Amid mounting death tolls in Iraq, Syria, and Yemen, sectarian discourse is on the rise across the Arab world—particularly in the online sphere, where extremist voices are amplified and violent imagery and rhetoric spreads rapidly. Despite this, social media also provides a space for cross-sectarian discourse and activism. Analysis of over 7 million Arabic tweets from February to August 2015 suggests that violent events and social network structures play key roles in the transmission of this sectarian and countersectarian rhetoric on Twitter.
Sectarianism and Countersectarianism Online
- The vast majority of tweets containing anti-Shia, anti-Sunni, or countersectarian rhetoric were sent from the Gulf and were especially concentrated in Saudi Arabia, mirroring Twitter’s demographic distribution across the Arab world, as well as rising tensions and regime crackdowns on the Saudi Shia population.
- Anti-Shia rhetoric is much more common online than anti-Sunni or countersectarian rhetoric, reflecting the minority status of Shia throughout the region and the manner in which anti-Shia rhetoric is amplified by influential Twitter users with millions of followers.
- While social media has facilitated Sunni-Shia interaction online, including the coordination of joint political protest movements, today countersectarian rhetoric is often dismissed or decried as pro-Shia propaganda.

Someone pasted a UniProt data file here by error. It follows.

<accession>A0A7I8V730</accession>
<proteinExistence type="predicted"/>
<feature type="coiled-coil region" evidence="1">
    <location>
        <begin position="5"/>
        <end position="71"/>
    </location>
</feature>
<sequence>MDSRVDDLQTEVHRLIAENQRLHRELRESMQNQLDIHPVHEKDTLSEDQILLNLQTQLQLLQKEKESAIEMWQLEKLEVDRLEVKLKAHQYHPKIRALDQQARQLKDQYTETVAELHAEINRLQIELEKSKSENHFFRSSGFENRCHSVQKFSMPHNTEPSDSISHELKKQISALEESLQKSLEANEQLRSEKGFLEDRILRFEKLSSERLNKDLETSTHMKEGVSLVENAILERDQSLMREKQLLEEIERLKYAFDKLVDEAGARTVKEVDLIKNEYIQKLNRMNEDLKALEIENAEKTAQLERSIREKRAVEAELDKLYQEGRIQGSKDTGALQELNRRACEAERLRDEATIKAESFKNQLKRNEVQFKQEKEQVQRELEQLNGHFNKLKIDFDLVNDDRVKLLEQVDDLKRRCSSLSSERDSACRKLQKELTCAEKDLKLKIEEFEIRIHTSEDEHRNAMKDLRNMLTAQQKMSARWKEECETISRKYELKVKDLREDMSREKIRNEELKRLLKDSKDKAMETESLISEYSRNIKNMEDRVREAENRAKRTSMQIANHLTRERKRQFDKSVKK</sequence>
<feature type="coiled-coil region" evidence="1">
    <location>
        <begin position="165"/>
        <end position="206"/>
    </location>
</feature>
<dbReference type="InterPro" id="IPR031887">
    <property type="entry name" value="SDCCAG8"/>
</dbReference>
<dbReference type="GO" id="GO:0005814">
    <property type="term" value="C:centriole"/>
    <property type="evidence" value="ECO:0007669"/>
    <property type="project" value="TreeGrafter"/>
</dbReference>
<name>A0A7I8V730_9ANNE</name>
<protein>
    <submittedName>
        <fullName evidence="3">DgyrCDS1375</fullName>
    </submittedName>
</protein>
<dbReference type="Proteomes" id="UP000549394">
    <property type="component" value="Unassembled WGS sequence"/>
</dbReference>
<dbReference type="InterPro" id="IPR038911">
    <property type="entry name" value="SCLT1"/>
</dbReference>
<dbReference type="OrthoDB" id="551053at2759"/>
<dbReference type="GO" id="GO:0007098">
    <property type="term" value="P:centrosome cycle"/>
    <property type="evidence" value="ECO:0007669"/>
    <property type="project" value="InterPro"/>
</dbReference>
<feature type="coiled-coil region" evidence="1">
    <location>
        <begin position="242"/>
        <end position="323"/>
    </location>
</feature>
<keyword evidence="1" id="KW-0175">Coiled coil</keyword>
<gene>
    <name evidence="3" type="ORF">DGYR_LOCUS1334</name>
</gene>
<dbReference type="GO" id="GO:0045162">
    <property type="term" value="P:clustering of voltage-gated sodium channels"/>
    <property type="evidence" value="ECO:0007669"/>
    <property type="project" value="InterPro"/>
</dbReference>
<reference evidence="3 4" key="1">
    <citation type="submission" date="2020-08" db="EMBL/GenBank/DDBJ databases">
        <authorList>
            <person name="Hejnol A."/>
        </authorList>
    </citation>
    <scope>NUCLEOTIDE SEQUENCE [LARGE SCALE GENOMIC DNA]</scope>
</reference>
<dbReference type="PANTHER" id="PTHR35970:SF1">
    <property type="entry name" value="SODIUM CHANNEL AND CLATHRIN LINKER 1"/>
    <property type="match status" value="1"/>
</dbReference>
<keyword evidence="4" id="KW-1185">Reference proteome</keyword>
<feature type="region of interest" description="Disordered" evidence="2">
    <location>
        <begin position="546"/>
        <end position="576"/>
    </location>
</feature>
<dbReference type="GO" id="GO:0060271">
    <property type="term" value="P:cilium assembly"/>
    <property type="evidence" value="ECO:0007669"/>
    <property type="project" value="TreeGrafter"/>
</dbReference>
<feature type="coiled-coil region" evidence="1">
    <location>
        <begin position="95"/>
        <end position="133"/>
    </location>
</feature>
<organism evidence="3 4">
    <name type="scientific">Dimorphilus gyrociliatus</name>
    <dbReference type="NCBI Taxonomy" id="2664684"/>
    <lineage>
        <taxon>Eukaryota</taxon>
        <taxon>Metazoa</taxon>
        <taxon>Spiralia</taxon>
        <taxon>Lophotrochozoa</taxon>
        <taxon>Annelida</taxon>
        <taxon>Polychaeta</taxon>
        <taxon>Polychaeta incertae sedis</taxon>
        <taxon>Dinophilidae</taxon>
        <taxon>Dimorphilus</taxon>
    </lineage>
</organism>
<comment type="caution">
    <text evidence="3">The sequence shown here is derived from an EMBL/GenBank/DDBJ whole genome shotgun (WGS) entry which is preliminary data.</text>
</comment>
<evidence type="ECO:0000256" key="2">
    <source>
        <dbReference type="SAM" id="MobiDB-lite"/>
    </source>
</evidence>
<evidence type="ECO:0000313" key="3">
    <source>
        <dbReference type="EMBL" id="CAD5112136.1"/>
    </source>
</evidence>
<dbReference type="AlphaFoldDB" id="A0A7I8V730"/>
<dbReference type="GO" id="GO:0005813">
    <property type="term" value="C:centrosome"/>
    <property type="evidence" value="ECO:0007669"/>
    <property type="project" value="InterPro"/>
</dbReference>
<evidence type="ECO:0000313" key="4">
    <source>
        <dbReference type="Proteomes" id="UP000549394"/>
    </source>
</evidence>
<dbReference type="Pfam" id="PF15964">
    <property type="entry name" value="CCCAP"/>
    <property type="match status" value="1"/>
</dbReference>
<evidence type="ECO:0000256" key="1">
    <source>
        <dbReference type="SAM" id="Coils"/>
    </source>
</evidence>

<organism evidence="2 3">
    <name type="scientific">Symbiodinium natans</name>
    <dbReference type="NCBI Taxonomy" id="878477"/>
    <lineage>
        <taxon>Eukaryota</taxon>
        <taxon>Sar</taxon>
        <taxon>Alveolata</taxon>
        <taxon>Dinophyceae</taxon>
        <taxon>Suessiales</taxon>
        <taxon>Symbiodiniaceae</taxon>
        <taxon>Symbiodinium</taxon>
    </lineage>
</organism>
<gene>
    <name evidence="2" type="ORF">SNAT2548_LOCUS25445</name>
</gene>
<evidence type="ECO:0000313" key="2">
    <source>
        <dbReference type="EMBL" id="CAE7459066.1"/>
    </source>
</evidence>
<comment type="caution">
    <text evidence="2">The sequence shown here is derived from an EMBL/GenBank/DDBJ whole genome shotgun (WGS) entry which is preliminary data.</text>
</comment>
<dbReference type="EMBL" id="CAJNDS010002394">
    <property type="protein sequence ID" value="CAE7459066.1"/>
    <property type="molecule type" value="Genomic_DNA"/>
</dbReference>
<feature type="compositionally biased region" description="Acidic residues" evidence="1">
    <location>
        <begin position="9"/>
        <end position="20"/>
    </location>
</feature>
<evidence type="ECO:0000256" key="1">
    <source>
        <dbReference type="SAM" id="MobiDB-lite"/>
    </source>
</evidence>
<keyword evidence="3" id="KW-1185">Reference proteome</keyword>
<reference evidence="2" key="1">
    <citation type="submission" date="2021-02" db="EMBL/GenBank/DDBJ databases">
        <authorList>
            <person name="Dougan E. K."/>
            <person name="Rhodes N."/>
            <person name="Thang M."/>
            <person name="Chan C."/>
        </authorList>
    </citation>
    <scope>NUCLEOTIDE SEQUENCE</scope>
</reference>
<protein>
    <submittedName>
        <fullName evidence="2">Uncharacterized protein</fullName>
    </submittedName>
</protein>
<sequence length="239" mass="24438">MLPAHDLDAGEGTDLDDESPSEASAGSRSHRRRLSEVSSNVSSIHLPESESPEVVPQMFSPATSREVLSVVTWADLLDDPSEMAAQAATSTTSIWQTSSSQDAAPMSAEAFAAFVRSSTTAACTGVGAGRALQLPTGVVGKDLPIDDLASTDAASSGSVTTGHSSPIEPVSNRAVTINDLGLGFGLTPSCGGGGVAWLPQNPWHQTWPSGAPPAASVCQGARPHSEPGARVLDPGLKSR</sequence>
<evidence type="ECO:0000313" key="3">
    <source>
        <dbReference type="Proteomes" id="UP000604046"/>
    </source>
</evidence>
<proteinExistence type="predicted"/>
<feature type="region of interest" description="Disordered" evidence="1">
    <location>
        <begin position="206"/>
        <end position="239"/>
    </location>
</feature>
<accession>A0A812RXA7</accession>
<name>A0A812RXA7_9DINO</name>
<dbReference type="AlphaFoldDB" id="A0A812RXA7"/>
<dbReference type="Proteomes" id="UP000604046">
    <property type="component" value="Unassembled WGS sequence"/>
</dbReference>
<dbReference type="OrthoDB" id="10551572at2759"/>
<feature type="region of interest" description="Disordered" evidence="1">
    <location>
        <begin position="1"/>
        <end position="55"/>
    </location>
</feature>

Violent Events, Social Networks, and the Diffusion of Sectarian Rhetoric
Violent events shape fluctuations in sectarian rhetoric online. In the period under study, the Saudi-led intervention in Yemen, the Tikrit offensive by Shia militias against the self-proclaimed Islamic State in Iraq, and the Islamic State bombings of Shia mosques in Saudi Arabia and Kuwait were the most influential events, producing dramatic surges in the volume of online sectarian rhetoric. While these fluctuations are noteworthy, upticks in anti-Shia and anti-Sunni hate speech are relatively short-lived.
Clerics, extremists, media outlets, and Gulf elites spread sectarian rhetoric online. Visualizing retweet networks suggests that a wide variety of influential accounts—including supporters of the Islamic State, Salafi clerics, Gulf business leaders and academics, Shia militia groups, and average Arab citizens—play key roles in the diffusion of sectarian and countersectarian rhetoric. When clerics or other trusted elites condone or encourage the use of dehumanizing and inflammatory language, they lend credence to extremist narratives and may help them to gain broader mainstream acceptance.
Ideologically diverse Twitter users engage and argue on Twitter. The Twitter users that tweet anti-Sunni, anti-Shia, and countersectarian messages are not isolated in ideologically homogeneous communication networks, but rather engage and respond to one another’s discourse. This provides opportunities for Sunni-Shia dialogue and offers insight into how to develop more compelling countersectarian narratives.